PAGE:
Share

PEBT

The Impact of IMPACT Practice®: one faculty member’s reaction

Continuing and Professional Development Blog

February 2017

Question:  What’s an effective way for health professions faculty to appreciate the power and importance of interprofessional education and development?

Answer:   Watch and contribute to an interprofessional student team’s first patient-centered interview.

Facilitating and debriefing a simulated patient encounter is probably common for many health professions educators today.  But when I watched my student team:  nursing, occupational therapy, speech and language pathology, physical therapy, and physician assistant students, perform a group interview with a simulated patient and his care attendant, I was struck by their attention to the patient AND to each other, their team members.  They are learning together, about each other as persons and professionals, about each other’s professional roles and expertise, and about how they can work as a team: with respect, flexibility, and a real interest in what they each bring to the patient encounter.  Immediately after the session, they are eager to share their individual experiences when debriefing the simulated encounter: “What happened when he said this? How could I have asked this question? When did you want to jump in? Was I asking the same question that you were?”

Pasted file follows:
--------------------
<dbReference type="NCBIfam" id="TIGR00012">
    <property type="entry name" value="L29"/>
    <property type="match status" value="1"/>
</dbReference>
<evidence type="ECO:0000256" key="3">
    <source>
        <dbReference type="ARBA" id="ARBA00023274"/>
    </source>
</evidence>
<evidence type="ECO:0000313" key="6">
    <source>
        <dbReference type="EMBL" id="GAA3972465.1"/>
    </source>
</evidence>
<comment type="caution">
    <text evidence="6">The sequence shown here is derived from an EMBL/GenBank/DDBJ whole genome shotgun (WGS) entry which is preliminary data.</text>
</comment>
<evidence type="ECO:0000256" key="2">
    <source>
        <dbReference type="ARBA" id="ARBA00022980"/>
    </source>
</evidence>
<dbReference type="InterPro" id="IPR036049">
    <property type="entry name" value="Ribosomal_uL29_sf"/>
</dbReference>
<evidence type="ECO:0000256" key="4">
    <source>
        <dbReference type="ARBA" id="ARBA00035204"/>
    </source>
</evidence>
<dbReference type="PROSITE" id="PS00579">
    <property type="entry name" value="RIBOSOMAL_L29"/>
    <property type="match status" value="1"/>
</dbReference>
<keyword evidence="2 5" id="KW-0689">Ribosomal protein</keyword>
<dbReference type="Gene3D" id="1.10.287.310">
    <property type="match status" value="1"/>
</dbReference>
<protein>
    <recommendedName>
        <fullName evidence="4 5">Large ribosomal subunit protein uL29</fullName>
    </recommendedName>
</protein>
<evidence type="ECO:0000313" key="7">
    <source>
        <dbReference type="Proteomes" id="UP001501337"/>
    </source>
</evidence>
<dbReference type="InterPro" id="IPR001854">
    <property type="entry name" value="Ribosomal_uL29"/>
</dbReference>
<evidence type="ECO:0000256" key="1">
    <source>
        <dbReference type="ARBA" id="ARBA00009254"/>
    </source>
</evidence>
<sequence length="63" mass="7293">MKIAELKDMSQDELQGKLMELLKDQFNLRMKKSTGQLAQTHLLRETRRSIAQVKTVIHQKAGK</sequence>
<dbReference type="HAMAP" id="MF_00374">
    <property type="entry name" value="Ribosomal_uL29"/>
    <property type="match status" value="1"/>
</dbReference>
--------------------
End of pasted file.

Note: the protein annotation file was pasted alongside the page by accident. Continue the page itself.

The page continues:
Two weeks later, over lunch, when we debrief the experience again, the reflections are deeper and the focus has shifted from the individual to the group experience of talking to and caring for a patient. My students are talking about what it feels like to share responsibilities for patient care across their professions, how being a team member as a learner is translating into their views of themselves as team-based care providers.  I am so impressed with the maturity with which they are approaching their learning, with a shared mission of placing the patient and family at the center of their individual education programs.

I could not impart these lessons, ideas, wisdom to faculty with the same authenticity as comes from listening to students learning together.  What better way to develop faculty who teach and practice with a focus on the value of a diverse, interprofessional team with shared competencies and patient-centered purpose.